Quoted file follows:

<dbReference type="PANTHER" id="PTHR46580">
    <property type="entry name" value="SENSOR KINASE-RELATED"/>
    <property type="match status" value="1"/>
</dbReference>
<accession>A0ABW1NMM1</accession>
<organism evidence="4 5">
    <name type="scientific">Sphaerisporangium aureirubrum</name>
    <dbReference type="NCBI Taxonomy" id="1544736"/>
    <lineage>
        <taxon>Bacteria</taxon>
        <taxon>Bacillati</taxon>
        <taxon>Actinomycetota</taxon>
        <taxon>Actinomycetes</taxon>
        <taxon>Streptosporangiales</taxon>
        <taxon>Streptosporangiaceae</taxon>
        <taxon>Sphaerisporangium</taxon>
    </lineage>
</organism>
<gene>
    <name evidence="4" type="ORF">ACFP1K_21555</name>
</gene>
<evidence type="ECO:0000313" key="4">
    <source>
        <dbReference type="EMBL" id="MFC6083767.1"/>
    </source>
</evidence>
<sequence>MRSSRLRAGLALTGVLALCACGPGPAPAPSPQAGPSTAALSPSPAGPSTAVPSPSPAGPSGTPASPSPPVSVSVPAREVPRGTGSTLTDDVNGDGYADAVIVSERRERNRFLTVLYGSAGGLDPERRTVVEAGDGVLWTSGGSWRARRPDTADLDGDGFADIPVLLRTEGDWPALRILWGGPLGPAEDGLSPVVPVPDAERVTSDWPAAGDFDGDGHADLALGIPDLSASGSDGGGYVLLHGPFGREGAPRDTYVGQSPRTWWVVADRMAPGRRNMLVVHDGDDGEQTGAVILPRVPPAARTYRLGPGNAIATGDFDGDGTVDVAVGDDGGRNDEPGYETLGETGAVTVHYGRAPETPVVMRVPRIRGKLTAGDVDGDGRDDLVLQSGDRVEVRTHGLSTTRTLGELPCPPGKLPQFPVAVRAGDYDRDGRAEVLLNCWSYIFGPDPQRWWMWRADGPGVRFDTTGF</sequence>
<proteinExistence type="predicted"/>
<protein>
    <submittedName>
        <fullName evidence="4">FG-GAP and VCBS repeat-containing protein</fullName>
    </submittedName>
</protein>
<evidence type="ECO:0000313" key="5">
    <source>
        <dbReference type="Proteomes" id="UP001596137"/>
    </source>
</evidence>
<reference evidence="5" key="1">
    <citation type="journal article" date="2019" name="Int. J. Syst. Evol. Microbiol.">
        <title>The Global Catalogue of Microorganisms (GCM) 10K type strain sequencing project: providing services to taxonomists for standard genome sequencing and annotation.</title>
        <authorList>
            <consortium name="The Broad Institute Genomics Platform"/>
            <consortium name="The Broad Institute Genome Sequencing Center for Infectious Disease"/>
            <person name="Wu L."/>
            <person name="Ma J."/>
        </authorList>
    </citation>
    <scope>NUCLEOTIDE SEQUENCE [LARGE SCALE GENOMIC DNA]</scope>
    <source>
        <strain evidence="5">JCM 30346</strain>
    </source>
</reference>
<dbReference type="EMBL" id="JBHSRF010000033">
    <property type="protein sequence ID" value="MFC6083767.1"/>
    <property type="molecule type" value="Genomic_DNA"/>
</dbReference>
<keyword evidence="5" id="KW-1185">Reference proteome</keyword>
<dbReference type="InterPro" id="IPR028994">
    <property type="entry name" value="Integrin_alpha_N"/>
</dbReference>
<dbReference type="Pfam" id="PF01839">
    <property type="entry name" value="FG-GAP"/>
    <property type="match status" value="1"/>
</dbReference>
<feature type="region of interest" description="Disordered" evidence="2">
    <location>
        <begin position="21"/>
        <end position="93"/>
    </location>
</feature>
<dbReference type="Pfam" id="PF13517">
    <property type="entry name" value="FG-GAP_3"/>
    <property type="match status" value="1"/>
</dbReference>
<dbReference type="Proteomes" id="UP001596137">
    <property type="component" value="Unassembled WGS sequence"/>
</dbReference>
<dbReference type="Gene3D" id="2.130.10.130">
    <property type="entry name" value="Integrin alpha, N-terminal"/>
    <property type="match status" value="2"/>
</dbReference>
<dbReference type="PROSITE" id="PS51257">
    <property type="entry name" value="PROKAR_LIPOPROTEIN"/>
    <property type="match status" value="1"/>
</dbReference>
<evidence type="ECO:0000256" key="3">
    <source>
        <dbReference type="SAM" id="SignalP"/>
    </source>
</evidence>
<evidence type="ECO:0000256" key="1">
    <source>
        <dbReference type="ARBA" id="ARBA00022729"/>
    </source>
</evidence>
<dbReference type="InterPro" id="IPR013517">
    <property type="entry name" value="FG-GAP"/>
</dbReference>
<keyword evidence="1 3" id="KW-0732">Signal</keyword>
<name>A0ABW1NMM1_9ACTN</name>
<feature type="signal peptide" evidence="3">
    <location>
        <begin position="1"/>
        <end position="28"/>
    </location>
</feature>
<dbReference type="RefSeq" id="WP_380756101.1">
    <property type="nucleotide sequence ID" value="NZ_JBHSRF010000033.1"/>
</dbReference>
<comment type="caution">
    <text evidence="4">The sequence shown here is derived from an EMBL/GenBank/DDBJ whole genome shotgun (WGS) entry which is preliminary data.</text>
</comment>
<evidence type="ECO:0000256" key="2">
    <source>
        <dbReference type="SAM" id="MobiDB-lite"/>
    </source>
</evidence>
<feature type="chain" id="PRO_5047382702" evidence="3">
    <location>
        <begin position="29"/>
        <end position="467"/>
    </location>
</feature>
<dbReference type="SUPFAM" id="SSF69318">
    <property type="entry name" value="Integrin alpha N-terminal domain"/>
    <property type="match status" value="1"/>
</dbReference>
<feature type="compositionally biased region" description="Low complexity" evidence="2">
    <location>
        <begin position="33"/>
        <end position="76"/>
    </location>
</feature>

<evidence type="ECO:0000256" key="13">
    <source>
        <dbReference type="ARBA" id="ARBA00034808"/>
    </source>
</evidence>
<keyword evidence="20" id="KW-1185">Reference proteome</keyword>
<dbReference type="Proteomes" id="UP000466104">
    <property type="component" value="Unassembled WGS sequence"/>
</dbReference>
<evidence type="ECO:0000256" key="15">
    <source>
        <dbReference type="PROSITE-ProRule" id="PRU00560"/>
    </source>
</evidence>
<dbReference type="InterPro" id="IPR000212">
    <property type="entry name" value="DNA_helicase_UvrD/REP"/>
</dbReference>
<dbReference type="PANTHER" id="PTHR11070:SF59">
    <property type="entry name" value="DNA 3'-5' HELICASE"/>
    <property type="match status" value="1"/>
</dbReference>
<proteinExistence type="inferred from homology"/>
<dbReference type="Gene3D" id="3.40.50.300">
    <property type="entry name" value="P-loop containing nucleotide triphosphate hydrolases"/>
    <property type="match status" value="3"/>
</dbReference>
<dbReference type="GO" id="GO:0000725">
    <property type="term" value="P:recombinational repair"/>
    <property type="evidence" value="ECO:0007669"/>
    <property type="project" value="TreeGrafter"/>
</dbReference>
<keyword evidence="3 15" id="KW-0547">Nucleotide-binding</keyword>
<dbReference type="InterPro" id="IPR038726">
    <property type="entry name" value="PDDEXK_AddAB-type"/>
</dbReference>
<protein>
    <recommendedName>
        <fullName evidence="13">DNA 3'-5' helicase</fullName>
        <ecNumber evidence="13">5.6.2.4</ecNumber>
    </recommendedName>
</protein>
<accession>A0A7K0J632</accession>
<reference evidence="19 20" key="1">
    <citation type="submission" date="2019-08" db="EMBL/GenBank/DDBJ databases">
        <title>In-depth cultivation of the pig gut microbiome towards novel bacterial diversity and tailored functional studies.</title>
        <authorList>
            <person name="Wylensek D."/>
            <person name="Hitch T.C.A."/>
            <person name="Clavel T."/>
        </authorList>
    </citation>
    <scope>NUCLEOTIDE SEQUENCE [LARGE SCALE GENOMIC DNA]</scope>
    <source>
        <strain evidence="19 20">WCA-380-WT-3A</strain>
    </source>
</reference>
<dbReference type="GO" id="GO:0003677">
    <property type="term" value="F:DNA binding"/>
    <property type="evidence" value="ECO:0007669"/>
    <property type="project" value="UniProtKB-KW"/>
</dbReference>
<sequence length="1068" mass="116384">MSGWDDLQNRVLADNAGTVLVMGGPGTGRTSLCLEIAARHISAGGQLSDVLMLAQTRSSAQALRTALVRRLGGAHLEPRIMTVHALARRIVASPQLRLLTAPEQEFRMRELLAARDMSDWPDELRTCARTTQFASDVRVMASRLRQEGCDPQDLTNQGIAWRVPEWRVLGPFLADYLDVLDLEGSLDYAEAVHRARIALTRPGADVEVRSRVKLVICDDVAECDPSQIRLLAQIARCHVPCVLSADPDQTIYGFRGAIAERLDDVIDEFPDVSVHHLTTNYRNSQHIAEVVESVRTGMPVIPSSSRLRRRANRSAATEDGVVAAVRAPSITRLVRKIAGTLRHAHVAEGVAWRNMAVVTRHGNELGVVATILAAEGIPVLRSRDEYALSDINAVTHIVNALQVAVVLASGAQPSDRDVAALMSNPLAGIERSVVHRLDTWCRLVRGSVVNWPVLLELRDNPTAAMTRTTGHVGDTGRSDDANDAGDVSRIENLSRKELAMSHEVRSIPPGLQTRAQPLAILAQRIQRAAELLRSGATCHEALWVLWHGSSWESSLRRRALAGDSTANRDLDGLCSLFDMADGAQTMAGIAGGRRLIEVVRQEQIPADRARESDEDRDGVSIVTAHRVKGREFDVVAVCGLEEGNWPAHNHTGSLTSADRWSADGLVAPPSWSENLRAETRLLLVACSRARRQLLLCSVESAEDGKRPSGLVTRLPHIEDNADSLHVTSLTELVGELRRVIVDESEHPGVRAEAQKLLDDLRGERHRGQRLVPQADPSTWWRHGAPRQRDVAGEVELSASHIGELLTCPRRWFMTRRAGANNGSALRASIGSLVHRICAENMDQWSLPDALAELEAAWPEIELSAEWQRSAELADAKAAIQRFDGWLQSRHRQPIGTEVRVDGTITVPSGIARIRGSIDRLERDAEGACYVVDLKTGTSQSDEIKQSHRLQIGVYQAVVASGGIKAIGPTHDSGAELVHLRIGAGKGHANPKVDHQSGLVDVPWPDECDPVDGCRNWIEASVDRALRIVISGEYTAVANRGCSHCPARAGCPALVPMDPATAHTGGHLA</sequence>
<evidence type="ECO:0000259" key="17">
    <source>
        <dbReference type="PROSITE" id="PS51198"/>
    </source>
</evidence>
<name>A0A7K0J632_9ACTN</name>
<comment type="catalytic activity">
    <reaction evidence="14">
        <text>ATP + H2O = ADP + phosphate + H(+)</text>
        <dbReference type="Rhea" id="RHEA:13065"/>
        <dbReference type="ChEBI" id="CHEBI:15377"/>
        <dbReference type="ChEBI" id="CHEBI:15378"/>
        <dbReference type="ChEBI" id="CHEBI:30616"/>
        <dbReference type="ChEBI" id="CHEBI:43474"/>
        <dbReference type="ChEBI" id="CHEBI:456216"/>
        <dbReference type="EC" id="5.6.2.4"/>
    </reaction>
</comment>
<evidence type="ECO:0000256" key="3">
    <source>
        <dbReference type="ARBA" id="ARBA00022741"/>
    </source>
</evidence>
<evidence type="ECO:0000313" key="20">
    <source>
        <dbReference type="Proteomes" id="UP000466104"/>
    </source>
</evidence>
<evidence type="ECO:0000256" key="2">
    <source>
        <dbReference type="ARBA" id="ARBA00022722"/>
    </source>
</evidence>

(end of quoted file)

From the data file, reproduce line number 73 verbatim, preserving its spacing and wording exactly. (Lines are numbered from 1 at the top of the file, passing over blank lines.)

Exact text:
    <property type="entry name" value="FG-GAP_3"/>